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Medi-Shielding the civil service

So I know that civil servants had some pretty good news today on medical benefits but I pity the poor civil servant who has to wade through all the words in MSM to find out what the good news is all about. And what’s in it for them.
So here’s a dumbed-down version:

First, remember that everybody, including civil servants, will get 1 per cent more from employers that will go into their Medisave account from next January. This extra will help to pay for the Medishield Life premiums which will be higher than it is now under the current Medishield.

Second, there are two groups of civil servants.

The first group is a big group, 85 per cent of the 82,000 civil servants. For this group, the G ALREADY puts in extra money – 1 per cent – in their Medisave every month so they can buy current shield plans or other types of approved medical insurance. That is, they have portable medical insurance something which the labour movement wants employers to give to their workers. This means that even if workers quit the service, they can still bring their benefits along with them.

(Okay, I know it’s a far cry from the days when retiring from the civil service still means pretty good or even free access to healthcare. But it’s a lot better than most workers in private sector who are left in the medical lurch when company health benefits expire when they quit or retire)

Anyway, from January, this group will get 2 per cent, capped at $140 a month. This seems a pretty good deal given that monthly premiums will go between $3 and $6 every month when Medishield Life kicks in.

What about those who don’t earn as much as won’t ever be able to get as much as a $140 top-up? If they earn, say, $2,500 a month, the 2 per cent will amount to $48. Well, the G says those who earn $2,500 a month or less will get at least $50.

(Note to civil servants: you get this if you are on the Medisave-cum- Subsidised Outpatient (MSO) scheme)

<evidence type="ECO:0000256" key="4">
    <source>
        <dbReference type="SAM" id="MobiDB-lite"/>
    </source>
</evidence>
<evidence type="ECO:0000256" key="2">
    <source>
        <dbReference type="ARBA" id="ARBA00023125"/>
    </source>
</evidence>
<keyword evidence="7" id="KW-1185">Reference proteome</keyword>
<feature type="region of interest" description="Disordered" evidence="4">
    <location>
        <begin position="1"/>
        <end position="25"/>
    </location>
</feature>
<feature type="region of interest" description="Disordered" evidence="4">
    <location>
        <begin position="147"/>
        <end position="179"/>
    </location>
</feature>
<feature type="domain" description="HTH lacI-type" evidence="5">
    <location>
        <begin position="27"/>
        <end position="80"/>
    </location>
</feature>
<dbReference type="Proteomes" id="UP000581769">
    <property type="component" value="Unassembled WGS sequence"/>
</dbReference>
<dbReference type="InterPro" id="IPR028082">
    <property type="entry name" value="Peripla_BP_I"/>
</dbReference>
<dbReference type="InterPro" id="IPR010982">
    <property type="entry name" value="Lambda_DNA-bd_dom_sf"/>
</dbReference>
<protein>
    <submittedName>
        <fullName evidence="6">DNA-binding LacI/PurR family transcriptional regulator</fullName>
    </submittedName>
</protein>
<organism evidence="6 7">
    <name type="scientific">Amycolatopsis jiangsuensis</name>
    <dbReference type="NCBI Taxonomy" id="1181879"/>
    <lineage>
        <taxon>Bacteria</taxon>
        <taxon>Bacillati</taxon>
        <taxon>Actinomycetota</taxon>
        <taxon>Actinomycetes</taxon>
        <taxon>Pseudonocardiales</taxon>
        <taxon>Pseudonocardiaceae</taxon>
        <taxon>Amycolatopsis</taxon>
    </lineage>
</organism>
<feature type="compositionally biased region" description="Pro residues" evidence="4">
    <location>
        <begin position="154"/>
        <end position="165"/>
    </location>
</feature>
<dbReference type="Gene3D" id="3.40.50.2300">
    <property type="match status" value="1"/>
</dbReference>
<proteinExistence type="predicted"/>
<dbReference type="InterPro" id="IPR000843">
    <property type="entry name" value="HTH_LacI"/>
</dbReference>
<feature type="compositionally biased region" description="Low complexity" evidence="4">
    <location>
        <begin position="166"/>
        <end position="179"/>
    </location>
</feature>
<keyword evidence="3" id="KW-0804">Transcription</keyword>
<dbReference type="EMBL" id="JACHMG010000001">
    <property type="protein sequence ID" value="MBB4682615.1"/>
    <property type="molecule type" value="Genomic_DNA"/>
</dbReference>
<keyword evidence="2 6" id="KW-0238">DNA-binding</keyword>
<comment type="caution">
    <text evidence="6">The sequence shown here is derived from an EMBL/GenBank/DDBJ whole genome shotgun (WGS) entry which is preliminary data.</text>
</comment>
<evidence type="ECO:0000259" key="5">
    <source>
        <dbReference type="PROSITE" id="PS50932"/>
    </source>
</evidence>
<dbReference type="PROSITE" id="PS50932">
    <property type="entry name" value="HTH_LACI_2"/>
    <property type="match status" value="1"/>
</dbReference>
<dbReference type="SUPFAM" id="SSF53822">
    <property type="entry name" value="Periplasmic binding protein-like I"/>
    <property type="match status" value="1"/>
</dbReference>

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The second group is on a different medical scheme, a much older scheme known as Comprehensive Co-payment Scheme which heavily subsidises health-care costs, including inpatient treatment at public hospitals and polyclinics. Mainly for the older and senior people. These people will get 1 per cent extra.

The third group comprised the retired civil servants, some 32,000 people, who are themselves divided into those who are on the scheme above and those with the really, really super duper medical benefits. Those who are on the scheme above will similarly get 1 per cent extra.

The rest will get their Medishield Life premiums paid for by the government. Lucky devils number about 19,200.

I don’t know how much this is costing the G because the news reports don’t say. But it looks like people who enter the job market or change jobs should be looking out for more than just what prospective employers pay in terms of salaries and bonuses. The question to ask should also be: What about medical benefits? This is something most people don’t pay much attention to, especially young job-seekers. They are more interested in the cash as well as whether they need to work shifts or weekends and the number of days of annual leave. I know of enough people who enter retirement with even more worries than while they were working. Suddenly, the comfortable corporate healthcare rug has been pulled out from under them. And they never thought to buy themselves any medical insurance while they are hale and hearty. So they enter retirement with their blood pressure even higher and find that they can’t be insured or would have to pay sky-high premiums if the insurance companies give the nod.

The good thing about Medishield Life is that those with pre-existing illnesses will be covered, yes, at greater cost. It’s relief to the sick although I am also hoping that this wouldn’t suddenly bankrupt us when the time comes to pay for their bills. There is a reason the private sector WON’T insure them.

The private sector should move quickly to having portable medical insurance. The small and medium sized companies have come up to say that it would be tough for them to give up an extra 1 per cent to Medisave accounts; it will add to employment costs. Fair point. I’m not even sure if most already provide medical benefits…

But what about the bigger companies who have company health benefits and group insurance schemes? Is it only inertia that is stopping the move to something that is clearly more beneficial to the individual, both in the long and short term? The issue deserves further airing. It seems the public sector unions were involved in the discussions with the civil service on topping up Medisave accounts. Maybe they should help their private sector union counterparts to come up with a plan to move the big corporations to do the same.

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An ex-journalist who can't get enough of the news after being in the business for 26 years

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